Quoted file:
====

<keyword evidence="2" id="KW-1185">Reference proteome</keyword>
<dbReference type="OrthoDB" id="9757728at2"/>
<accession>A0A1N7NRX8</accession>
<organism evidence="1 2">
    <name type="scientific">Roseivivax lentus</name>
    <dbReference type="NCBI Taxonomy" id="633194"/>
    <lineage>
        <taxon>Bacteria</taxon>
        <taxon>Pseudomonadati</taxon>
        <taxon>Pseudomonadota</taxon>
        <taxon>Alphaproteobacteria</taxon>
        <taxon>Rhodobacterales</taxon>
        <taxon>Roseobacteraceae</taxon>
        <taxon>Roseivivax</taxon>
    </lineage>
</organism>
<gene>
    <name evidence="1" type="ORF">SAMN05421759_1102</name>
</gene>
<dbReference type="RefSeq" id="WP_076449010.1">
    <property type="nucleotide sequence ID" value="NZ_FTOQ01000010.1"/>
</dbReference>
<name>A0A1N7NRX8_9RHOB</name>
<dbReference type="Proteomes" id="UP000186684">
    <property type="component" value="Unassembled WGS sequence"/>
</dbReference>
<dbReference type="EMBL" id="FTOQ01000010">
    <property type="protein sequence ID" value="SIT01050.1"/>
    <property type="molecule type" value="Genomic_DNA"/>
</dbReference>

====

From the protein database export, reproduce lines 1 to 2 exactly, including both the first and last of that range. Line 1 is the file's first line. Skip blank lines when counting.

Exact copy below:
<keyword evidence="2" id="KW-1185">Reference proteome</keyword>
<dbReference type="OrthoDB" id="9757728at2"/>